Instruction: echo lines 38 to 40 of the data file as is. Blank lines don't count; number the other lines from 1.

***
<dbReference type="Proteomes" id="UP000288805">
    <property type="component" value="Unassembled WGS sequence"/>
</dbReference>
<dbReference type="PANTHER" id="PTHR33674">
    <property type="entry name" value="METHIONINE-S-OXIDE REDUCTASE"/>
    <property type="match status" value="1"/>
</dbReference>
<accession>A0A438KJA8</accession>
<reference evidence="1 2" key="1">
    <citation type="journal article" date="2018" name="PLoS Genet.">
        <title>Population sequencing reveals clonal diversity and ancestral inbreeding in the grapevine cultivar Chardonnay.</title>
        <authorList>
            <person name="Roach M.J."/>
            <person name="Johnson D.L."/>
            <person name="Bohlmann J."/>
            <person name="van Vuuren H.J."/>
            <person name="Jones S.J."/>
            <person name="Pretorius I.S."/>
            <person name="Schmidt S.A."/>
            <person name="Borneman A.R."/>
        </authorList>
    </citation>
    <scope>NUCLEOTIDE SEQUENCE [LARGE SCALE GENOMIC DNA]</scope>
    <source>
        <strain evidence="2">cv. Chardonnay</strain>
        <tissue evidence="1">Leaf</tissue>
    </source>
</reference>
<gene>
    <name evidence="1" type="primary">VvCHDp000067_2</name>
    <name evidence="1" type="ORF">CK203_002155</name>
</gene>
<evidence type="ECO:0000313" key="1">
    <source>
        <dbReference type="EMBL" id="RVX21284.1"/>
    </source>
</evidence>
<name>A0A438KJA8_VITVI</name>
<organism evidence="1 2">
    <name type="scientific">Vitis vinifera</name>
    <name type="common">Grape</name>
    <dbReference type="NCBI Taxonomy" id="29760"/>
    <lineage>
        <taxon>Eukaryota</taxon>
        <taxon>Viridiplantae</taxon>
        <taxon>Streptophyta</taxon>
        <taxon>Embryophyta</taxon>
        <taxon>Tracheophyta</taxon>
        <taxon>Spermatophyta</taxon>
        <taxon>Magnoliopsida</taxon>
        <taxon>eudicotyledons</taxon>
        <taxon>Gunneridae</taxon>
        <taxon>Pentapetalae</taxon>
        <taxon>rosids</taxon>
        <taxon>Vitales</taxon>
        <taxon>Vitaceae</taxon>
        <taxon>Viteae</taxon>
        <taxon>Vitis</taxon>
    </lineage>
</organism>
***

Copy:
<name>A0A438KJA8_VITVI</name>
<organism evidence="1 2">
    <name type="scientific">Vitis vinifera</name>